kira-kira (kee' ra kee' ra): glittering; shining
Glittering. That's how Katie Takeshima's sister, Lynn, makes everything seem. The sky is kira-kira because its color is deep but see-through at the same time. The sea is kira-kira for the same reason. And so are people's eyes. When Katie and her family move from a Japanese community in Iowa to the Deep South of Georgia, it's Lynn who explains to her why people stop them on the street to stare. And it's Lynn who, with her special way of viewing the world, teaches Katie to look beyond tomorrow. But when Lynn becomes desperately ill, and the whole family begins to fall apart, it is up to Katie to find a way to remind them all that there is always something glittering -- kira-kira -- in the future.
Luminous in its persistence of love and hope, Kira-Kira is Cynthia Kadohata's stunning debut in middle-grade fiction.
Winner of the 2005 Newbery Award.
My sister, Lynn, taught me my first word: kira-kira. I pronounced it ka-a-ahhh, but she knew what I meant. Kira-kira means "glittering" in Japanese. Lynn told me that when I was a baby, she used to take me onto our empty road at night, where we would lie on our backs and look at the stars while she said over and over, "Katie, say 'kira-kira, kira-kira.'" I loved that word! When I grew older, I used kira-kira to describe everything I liked: the beautiful blue sky; puppies; kittens; butterflies; colored Kleenex.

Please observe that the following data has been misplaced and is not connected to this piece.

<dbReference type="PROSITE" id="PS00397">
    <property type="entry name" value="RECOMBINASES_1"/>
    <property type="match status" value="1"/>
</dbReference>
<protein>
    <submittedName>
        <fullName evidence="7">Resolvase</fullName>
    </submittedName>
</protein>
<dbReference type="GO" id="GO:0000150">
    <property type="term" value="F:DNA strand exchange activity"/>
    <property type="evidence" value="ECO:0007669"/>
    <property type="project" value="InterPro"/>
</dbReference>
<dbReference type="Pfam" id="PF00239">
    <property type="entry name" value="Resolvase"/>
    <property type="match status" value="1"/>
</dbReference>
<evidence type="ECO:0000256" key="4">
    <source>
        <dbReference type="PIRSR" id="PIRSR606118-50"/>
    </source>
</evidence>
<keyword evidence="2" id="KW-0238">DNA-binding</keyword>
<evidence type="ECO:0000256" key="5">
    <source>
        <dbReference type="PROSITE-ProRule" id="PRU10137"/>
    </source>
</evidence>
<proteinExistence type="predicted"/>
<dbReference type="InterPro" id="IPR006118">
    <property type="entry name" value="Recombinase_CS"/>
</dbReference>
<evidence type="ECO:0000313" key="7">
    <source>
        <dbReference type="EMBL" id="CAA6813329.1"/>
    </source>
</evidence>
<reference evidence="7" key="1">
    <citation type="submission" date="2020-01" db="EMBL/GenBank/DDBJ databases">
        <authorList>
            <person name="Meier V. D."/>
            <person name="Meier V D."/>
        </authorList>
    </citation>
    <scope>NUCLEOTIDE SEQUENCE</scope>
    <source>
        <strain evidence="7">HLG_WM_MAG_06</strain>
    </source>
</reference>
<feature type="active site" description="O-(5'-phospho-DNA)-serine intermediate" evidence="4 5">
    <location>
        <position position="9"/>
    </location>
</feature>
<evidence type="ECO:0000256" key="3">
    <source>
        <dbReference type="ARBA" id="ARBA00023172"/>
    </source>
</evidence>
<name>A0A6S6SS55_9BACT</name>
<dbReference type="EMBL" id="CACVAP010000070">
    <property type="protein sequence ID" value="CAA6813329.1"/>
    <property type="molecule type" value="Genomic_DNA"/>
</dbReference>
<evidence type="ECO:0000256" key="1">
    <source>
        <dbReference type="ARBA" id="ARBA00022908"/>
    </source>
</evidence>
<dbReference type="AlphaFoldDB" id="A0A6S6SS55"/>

My mother said we were misusing the word; you could not call a Kleenex kira-kira. She was dismayed over how un-Japanese we were and vowed to send us to Japan one day. I didn't care where she sent me, so long as Lynn came along.
I was born in Iowa in 1951. I know a lot about when I was a little girl, because my sister used to keep a diary. Today I keep her diary in a drawer next to my bed.
I like to see how her memories were the same as mine, ...
This is a heartbreaking, gorgeous book written from the point of view of young Katie, who is only 10 when her 14 year old sister falls sick and dies. The prose is clear, simple and authentic and, most importantly, is clearly touching the hearts of young readers as you can see by the reader reviews posted at BookBrowse.
(Reviewed by BookBrowse Review Team).
Full Review (1017 words).
Cynthia Kadohata was born in Chicago in 1956. When she was very young her family
moved to Georgia where her father found a job as a chicken sexer, like Katie's
father in Kira-Kira. Then when she was about two, her father found
a chicken-sexing job in Arkansas, where they lived until she was almost nine.
She has a BA in journalism from the University of Southern California and has been writing since 1982. When she was 25 and completely directionless, she took a Greyhound bus trip up the West Coast, and then down through the South and Southwest. She met people she never would have met otherwise. It was during that bus trip, which lasted a month, that she rediscovered in the landscape the magic she'd ...
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